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Amazon seeds cloud with apps that flow to streams

Stop us if you've heard this one before ...

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re:Invent 2013 Amazon Web Services (AWS') big day it ats re:Invent cloud shindig in fabulous Las Vegas may have been headlined by its disruptive entry into the desktop virtualisation market, but the company also announced a new tributary to its cloudy river in the form of the new AppStream service.

Here's how it works. You build and app and slam it up into the AWS cloud, preferably (from AWS' point of view and maybe yours) into one of the new super-sized GPU-powered g2 instances. You also cook up a client app to run on any old device you fancy: Windows, iOS devices, Kindle and Androids are already covered. The client hooks up to the server, which streams the app to the device. In your hand or on your desk a bit of processing goes on and users delight in whatever app you've decided needs this treatment.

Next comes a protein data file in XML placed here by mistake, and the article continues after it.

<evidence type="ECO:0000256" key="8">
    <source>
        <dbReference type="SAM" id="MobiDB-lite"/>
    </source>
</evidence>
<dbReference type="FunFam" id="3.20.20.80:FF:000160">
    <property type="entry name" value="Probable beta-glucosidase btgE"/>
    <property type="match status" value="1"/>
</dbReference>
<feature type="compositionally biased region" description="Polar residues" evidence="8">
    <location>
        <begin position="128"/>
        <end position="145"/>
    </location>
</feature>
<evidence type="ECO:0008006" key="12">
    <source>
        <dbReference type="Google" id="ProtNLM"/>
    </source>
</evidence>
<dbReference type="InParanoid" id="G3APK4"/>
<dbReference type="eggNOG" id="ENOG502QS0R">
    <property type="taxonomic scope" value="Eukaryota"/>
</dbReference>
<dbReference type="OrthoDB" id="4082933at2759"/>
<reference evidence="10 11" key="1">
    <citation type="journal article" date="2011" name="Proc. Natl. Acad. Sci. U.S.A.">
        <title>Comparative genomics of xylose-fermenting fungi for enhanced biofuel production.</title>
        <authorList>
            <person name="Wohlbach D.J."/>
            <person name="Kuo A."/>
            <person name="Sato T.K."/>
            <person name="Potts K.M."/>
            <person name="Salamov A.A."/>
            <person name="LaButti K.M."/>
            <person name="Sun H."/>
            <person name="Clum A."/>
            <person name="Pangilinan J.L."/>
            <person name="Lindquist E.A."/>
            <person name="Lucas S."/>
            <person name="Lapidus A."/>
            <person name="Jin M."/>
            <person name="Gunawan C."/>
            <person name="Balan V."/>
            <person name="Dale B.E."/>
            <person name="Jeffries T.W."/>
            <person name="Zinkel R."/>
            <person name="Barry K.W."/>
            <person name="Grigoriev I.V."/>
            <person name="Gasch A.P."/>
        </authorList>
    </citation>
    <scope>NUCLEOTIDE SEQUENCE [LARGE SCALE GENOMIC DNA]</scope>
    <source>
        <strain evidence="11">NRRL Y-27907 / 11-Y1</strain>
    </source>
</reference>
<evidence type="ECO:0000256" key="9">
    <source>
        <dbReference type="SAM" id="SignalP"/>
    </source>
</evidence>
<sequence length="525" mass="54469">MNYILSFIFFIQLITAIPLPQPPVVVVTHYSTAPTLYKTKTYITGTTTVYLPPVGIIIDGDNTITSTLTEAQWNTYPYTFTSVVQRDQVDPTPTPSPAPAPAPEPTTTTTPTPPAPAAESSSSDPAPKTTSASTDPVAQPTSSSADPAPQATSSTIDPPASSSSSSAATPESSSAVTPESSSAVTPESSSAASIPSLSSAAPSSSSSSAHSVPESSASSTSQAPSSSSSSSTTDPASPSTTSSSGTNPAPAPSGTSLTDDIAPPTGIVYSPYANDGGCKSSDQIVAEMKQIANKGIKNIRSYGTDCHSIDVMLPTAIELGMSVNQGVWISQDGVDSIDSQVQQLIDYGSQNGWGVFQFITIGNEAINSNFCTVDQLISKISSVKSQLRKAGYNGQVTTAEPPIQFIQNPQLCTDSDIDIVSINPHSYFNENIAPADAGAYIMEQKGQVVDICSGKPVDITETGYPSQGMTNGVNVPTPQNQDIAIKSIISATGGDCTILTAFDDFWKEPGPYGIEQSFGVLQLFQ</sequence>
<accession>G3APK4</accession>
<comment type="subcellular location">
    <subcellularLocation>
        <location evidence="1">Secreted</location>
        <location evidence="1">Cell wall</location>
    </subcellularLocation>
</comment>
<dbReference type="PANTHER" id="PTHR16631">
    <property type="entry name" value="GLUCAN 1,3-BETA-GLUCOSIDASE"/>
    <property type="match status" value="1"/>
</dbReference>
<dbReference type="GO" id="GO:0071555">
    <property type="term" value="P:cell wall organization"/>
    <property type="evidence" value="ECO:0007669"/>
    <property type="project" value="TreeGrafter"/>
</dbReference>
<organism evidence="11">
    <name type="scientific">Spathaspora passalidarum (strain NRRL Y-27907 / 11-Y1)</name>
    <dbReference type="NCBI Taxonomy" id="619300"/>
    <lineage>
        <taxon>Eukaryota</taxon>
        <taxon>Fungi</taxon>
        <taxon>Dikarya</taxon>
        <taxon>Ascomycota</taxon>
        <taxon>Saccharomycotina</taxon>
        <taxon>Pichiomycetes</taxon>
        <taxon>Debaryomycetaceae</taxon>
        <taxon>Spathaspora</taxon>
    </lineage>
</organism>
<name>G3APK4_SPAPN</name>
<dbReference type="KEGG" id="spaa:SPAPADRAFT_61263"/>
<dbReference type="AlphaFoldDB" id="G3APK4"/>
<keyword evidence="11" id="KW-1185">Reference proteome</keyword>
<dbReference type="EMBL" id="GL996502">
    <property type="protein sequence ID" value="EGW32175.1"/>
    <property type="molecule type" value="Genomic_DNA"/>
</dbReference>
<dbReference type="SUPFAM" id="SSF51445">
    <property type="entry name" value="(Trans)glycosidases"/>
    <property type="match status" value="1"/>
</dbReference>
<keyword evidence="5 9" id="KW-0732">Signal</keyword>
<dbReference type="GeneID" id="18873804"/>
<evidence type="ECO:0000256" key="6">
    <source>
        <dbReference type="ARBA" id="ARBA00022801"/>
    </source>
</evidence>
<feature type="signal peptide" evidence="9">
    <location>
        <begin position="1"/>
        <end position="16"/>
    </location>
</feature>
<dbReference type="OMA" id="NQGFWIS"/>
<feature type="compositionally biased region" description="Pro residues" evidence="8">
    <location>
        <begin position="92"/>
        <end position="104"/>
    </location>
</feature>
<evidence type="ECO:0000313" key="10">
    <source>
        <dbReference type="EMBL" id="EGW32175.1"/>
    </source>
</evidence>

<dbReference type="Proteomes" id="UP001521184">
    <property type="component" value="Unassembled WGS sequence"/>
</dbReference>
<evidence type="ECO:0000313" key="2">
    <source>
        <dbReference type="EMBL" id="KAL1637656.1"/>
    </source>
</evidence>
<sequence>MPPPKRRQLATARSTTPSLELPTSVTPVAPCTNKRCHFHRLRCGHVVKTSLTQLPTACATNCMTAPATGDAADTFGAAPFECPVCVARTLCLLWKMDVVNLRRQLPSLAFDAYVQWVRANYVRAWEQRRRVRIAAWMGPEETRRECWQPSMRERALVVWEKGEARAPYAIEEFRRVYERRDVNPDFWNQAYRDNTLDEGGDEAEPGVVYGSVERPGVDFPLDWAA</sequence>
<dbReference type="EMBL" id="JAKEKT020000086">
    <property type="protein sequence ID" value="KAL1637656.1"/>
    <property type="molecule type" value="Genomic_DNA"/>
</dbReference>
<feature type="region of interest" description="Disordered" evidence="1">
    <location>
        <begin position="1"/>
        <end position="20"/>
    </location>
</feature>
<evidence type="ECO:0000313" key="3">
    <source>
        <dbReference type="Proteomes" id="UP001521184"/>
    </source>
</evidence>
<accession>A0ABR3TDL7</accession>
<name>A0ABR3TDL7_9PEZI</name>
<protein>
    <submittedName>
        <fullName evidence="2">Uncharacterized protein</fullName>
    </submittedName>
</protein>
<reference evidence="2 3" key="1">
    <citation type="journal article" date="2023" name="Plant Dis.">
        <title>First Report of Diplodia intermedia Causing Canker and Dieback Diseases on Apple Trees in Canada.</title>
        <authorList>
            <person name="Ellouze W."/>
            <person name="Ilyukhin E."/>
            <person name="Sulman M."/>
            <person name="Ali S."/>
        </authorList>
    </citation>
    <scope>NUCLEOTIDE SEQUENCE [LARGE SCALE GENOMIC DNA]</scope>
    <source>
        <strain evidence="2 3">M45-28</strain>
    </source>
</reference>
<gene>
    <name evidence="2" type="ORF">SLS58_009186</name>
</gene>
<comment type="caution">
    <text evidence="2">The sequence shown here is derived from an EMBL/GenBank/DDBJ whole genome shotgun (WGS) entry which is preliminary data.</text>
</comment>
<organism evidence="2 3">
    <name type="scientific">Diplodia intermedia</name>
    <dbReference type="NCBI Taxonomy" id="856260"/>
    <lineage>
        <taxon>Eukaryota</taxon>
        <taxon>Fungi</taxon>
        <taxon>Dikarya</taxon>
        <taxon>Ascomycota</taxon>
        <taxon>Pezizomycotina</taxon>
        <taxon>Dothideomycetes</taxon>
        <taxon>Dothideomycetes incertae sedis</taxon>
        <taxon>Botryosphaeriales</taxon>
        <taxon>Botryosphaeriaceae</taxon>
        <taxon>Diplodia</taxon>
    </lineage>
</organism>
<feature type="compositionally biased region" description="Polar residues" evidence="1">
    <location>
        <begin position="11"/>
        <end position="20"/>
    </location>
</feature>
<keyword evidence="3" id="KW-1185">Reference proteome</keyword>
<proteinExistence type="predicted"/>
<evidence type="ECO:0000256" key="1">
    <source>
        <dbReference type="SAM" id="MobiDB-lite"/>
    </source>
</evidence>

Hang on – doesn't that sound a bit like any hosted app? Yes and no. AppStream is designed for graphics-intensive apps that would otherwise be hard to deliver to a mobile devices. Database interactions and so on happen as if it were any other mobile app, but sending frames of the app to the mobile device instead of just having a bit of data flying around in the background is a new-ish take on things.

AWS is talking up this idea as giving developers the chance to build lightweight apps that don't consume a lot of resources on the endpoint. They will, however, consume a fair bit of data: AWS will use the YUV 420 format for frames. It's possible to vary the frame rate but hard to imagine a decent user experience can be had much below the film industry's 24-per-second.

There's a bit of stop us if you've heard this one before about AppStream, especially if you worked with terminals or some flavours of client server that saw whole screens despatched to endpoint devices.

Whatever AppStream's origins, it has its own SDK, but AWS says it will be possible to adapt existing applications to the new environment. As ever there's a trial for which one can attempt to sign up. ®

High performance access to file storage

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